Inside Pitch Magazine, Fall 2017

Coaches' Corner: Q&A – Top 3 DIII Programs

By Robert Spoelker
John CaseyInside Pitch: Describe the environment of your university… 

Joe Brown: SUNY Cortland has a population of 6,000 undergraduates with three schools of study: Professional Studies, Education and Arts and Sciences, located in the “geographic” center of New York state. We’re a very active campus recreationally and athletically with great facilities in both athletics and academic buildings.

Greg Burnett: Texas Lutheran University is a small (1,300-1,400 students) liberal arts college that is focused on a student-centered learning environment. We offer a wide variety of majors and two graduate degrees, and we’re located in Seguin, Texas, which sits just outside the Texas Hill Country close to San Antonio and Austin.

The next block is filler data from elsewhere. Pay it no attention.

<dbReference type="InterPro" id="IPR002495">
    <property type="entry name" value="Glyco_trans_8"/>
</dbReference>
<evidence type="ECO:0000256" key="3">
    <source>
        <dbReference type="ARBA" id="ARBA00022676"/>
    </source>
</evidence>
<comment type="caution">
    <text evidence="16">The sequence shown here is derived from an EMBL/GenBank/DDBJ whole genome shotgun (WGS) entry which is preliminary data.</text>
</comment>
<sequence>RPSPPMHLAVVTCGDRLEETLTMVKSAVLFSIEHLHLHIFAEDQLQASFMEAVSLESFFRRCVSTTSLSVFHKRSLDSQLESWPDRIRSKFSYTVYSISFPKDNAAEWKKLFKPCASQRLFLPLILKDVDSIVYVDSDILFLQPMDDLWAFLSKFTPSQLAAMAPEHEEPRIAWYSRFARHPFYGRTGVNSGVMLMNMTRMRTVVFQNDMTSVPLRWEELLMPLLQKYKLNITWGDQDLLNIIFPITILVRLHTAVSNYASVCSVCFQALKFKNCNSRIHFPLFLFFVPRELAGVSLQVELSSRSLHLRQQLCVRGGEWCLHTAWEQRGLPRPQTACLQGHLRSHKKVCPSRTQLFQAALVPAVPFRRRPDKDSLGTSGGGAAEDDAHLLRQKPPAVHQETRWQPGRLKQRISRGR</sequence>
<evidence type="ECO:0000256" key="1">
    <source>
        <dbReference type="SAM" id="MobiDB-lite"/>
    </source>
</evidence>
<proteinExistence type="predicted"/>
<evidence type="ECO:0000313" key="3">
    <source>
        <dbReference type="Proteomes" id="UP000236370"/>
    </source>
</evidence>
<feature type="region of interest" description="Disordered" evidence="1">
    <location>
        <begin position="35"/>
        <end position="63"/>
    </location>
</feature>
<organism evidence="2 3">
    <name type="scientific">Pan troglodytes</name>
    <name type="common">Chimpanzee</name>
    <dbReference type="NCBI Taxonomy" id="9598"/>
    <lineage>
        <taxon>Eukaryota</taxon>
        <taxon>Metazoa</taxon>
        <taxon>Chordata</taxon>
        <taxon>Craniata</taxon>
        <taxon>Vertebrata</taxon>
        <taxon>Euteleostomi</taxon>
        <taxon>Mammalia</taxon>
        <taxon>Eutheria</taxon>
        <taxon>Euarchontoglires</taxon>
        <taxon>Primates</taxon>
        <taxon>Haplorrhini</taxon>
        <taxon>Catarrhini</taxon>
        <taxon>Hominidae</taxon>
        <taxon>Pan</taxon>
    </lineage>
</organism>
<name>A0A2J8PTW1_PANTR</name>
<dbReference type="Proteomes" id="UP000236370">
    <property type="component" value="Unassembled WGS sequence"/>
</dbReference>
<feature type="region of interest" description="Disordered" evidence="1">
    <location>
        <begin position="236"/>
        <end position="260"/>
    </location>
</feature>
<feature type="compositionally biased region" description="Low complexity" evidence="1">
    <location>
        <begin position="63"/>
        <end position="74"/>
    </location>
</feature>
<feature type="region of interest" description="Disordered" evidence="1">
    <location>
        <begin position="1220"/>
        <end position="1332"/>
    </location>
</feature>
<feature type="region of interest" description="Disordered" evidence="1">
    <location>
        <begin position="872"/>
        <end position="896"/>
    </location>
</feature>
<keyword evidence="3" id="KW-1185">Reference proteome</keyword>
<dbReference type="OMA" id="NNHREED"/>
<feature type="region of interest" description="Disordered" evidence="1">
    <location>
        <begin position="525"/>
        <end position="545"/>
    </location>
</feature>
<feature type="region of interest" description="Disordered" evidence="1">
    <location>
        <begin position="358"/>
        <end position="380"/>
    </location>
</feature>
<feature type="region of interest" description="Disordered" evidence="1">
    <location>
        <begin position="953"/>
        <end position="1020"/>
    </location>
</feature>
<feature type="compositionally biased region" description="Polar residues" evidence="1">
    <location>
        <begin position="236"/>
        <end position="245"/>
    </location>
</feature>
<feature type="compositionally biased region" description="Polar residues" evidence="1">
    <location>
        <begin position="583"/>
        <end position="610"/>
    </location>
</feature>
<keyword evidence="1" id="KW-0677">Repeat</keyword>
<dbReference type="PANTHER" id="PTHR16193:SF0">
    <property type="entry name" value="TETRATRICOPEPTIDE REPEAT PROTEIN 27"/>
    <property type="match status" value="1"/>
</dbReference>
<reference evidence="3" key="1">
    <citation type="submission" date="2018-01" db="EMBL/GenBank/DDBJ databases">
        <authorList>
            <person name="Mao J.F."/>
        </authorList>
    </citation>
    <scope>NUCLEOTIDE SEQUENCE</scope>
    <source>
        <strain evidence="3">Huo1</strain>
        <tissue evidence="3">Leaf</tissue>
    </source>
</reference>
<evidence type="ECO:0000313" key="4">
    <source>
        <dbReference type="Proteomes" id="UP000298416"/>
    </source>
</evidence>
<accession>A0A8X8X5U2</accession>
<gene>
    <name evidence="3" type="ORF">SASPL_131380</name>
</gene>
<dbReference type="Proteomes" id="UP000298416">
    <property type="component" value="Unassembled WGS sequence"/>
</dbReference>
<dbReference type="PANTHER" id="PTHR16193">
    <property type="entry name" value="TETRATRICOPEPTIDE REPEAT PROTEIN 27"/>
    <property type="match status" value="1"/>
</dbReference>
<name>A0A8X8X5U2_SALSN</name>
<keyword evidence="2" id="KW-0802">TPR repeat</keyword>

John Casey: Tufts is a top-notch research 1 institution located just outside of Boston, committed to a transformative student experience. We have 29 varsity sports in the Division III NESCAC Conference. Tufts is a ‘mid-size’ school (5,000 or so students) with a suburban campus and a commitment to excellence both in the classroom and on the playing field.

IP: What are the challenges with recruiting at the DIII level (other than the obvious lack of scholarships)? 

JB: Perception versus reality when it comes to ‘level’ of competition. Some DIII baseball programs are better than DII and DI. Knowledge of baseball and skill acquisition doesn’t discriminate amongst levels.

GB: In Texas, it’s the number of quality of athletic programs throughout the state at every level. For us, the biggest challenge is finding the student-athletes who fit our recruiting profile and that feel TLU is the right fit for them. The changing economic landscape has probably created the biggest challenge to private schools, in general, and we have definitely felt that impact.